if all airport experiences were even remotely close to flying the ITI private plane to el nido from manila, i would be a much happier traveler. a private terminal with assigned tables, snacks, and wooden boarding passes. wait staff that know your name and politely tell you when it’s your time to check in, which means no line waiting at all.
i haven’t ever been in an airport airline lounge, but i’d imagine it’s something like this minus the wooden boarding passes and lineless check-in.
the booking process is not quite as smooth though. email some random tourist shop in el nido five days before your desired departure date (and no earlier). they’ll let you know if there is space for you. might take a day of back and forth before you’ve secured your seat and paypal-ed the funds to them via internet still living in the 90s.
the small resort-owned plane is the only one that flies directly into el nido. you are welcomed to palawan with native lyrics singsonging into your ears as you once again indulge in free snacks.
well, maybe not free. the two hour flight costs about $100. if you live in america, this is pretty standard, but the other option is a $50 flight into puerto princesa and a dirt cheap six hour bus ride to el nido.
however, we stepped outside our cheap ass, dirt bagger ways this trip. we flew the fancy way. we paid $40/night for an ocean front view and a private bathroom and an army of ants to keep us company.
they warn you about monsoon season. we didn’t listen, and after a week of glorious sunshine and foreigner-free streets, we thought we’d totally lucked out. the slow season was treating us marvelously.
enter el nido.
our dose of reality (if you can call it that).
the earth was wet when we landed. it was still drizzling as our tricycle slowly navigated through puddled potholes the 15 minutes it took to get into town. into the small beach town on the northeast section of palawan. we checked in at rosanna’s without prior reservations, but not without a minimal amount of prior research.
he wanted beach, so i found him beach. immediately the hammock went up, and we were home for a few days.
el nido is known for epic island hopping, decent scuba diving, and even some deep water soloing for us climbers. it is nestled between ocean and mountain. towering cliffs that teased us with their possibility and the smell of salty sweetness.
we went for a wander and had a moment of shock as we passed tourist after tourist strolling the beach, aimlessly gazing at the bars and restaurants promoting their happy hour deals. we were no longer the only foreigners. we were one of them. we were one of many. i can imagine this tiny filipino gem gets pretty hopping in the busy season.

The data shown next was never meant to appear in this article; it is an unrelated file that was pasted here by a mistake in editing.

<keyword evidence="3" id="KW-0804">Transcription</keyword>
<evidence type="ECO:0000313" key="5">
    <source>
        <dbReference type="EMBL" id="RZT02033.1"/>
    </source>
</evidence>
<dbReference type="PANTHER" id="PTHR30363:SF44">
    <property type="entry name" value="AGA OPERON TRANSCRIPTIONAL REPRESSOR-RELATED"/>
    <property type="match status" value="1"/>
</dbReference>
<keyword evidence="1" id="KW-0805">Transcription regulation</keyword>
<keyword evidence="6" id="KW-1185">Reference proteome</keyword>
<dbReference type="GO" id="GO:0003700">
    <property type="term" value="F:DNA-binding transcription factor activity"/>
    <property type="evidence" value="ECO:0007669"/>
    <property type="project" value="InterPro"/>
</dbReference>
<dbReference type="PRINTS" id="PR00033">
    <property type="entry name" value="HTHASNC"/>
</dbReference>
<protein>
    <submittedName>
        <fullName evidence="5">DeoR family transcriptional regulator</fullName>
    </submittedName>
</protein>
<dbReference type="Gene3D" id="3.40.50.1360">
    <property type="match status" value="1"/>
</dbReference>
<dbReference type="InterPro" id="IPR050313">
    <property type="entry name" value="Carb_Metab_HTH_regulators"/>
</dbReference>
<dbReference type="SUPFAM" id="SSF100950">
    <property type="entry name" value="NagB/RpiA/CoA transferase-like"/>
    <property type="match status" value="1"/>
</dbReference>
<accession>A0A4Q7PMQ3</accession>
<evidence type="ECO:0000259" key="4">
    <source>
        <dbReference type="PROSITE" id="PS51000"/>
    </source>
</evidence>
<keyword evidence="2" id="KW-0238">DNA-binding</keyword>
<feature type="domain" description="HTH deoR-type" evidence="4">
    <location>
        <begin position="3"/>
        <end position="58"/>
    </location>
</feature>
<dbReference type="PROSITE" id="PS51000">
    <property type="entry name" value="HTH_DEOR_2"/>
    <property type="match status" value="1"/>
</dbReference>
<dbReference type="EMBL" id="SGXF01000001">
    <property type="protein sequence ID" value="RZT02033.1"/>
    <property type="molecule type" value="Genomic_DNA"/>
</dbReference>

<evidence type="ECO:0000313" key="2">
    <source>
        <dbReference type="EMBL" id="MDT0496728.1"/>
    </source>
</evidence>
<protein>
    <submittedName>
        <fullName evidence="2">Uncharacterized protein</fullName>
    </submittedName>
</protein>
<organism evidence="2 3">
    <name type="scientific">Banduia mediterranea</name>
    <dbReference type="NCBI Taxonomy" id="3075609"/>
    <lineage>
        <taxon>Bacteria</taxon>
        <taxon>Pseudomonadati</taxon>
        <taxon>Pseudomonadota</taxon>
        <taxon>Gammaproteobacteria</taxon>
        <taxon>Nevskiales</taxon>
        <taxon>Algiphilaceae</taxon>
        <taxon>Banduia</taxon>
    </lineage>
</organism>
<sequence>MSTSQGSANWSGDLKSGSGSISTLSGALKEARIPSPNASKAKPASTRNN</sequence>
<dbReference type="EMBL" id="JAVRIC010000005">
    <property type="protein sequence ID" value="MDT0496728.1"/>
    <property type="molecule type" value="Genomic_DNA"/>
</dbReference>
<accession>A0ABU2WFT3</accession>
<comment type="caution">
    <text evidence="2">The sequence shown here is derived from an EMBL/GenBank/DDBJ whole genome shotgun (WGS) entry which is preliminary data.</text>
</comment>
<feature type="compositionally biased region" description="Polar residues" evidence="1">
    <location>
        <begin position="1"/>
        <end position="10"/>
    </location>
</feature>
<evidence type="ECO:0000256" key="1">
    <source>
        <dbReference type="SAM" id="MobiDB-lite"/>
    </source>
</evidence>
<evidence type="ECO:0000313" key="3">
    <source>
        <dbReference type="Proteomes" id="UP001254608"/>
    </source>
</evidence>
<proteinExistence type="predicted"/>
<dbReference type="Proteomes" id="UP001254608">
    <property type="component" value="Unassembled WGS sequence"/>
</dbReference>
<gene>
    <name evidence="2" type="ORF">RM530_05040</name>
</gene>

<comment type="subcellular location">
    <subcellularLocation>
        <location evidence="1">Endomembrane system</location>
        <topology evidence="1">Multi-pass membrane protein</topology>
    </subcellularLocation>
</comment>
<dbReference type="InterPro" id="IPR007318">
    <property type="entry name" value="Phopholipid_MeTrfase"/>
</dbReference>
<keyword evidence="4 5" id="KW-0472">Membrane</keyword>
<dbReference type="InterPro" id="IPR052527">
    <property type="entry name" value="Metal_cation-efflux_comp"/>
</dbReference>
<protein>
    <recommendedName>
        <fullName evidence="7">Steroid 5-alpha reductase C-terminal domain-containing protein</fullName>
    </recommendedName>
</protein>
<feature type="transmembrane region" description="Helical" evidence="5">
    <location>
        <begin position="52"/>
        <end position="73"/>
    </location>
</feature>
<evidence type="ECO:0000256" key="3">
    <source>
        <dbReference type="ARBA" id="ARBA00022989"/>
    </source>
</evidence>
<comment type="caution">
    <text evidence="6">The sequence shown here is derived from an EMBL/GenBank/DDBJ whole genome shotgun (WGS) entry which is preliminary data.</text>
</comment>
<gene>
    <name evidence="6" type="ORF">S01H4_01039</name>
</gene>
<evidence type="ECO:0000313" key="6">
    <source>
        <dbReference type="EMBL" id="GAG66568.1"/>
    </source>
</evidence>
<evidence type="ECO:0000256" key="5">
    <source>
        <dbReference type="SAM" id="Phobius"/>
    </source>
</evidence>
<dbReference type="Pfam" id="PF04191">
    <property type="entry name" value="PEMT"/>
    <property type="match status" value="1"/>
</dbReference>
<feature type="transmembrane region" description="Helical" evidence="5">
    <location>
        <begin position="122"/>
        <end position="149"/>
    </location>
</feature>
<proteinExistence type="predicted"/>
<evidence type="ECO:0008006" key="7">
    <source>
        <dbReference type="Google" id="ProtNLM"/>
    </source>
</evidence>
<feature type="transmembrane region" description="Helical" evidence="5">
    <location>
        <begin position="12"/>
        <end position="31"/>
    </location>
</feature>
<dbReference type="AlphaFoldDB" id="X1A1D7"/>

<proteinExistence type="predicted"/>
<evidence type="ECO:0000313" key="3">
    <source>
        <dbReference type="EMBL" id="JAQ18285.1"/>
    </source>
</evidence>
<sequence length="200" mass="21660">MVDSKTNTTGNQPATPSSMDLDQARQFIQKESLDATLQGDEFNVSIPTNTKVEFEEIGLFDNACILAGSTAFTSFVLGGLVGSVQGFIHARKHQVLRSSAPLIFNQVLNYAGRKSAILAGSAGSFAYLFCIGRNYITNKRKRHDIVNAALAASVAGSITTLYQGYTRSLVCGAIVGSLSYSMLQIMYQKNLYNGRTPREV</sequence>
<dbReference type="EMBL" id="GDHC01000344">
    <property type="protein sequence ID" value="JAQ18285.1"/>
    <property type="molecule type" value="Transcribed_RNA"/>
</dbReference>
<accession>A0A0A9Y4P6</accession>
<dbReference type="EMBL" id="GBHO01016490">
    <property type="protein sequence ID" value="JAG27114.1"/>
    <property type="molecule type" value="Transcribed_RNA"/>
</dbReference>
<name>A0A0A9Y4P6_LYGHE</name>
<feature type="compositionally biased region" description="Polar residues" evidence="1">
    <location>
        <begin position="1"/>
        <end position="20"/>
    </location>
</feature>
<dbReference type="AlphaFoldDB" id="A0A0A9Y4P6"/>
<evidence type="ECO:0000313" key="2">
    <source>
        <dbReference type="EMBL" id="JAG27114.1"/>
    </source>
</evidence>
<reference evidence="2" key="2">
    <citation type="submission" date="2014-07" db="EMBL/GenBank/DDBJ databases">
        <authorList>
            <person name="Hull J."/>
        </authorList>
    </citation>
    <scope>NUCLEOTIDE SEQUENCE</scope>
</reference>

but that was not now. and i’m glad that was not now.
now was the monsoon season. and we soon found out what that meant.
beautiful afternoon thunderstorms that came out of nowhere and knocked over your “it’s five o’clock somewhere” seashore cocktails.
perfectly timed sprints back to your hotel room that inevitably end up being unperfectly timed. shaggy wet hair dripping onto bare feet and framing our smiles.
we loved it.
rain pounding so loudly it made you listen. to nature. to each other. to nothing, and everything.
and then, we wanted to scuba dive.
as you might imagine, this weather doesn’t really lend itself to good diving conditions. we curled up in the hammock and read our course theory only to be told that we’d have to wait another day to go out on the boat. and another. and another.
since no boats could set sail, we rented a kayak to do a bit of our own island hopping. we (and by we i mean mostly ryan) paddled through the choppy waters from one island to the next. we rested on a small beach.
“i could live here.”
“look at all this treasure.”
i love this man. this man who sees a semi-deserted island covered in washed up trash and thinks he’s struck gold. this man who climbs up the first tree he can find and scopes out the lay of the land. this man who carries a giant piece of wood in from the waves and imagines what sort of furniture he can make from this waterlogged masterpiece. this man who can paddle us past the break and against the current and get us safely back to shore.
safely back to local seafood and filipino fun.
the people of the philippines are genuine. they smile and laugh. they are welcoming and accommodating. they tell us where to eat and what to see.
but we decide we must go.
i had it in my head that i wanted to complete my open water diving certification. no more looking in awe and envy at the photos from ryan’s latest pier dive. however, the weather really wasn’t participating in this endeavor. doesn’t mother nature care about my wants?!
i looked at a map. where could we go to escape the rain? north, south, east, west? the locals told us that it would be raining everywhere in the philippines.
but malaysia looked close. what about the weather in borneo?
on a whim, we booked flights. we spent our last evening strolling through corong corong (el nido’s neighbor) and enjoying beachside ceviche under a streetlamp… until the power went out.
we walked home along the dark street. we took a tricycle to our door. we packed our backpacks.
today, el nido.
tomorrow, puerto princesa.
then, onto malaysia.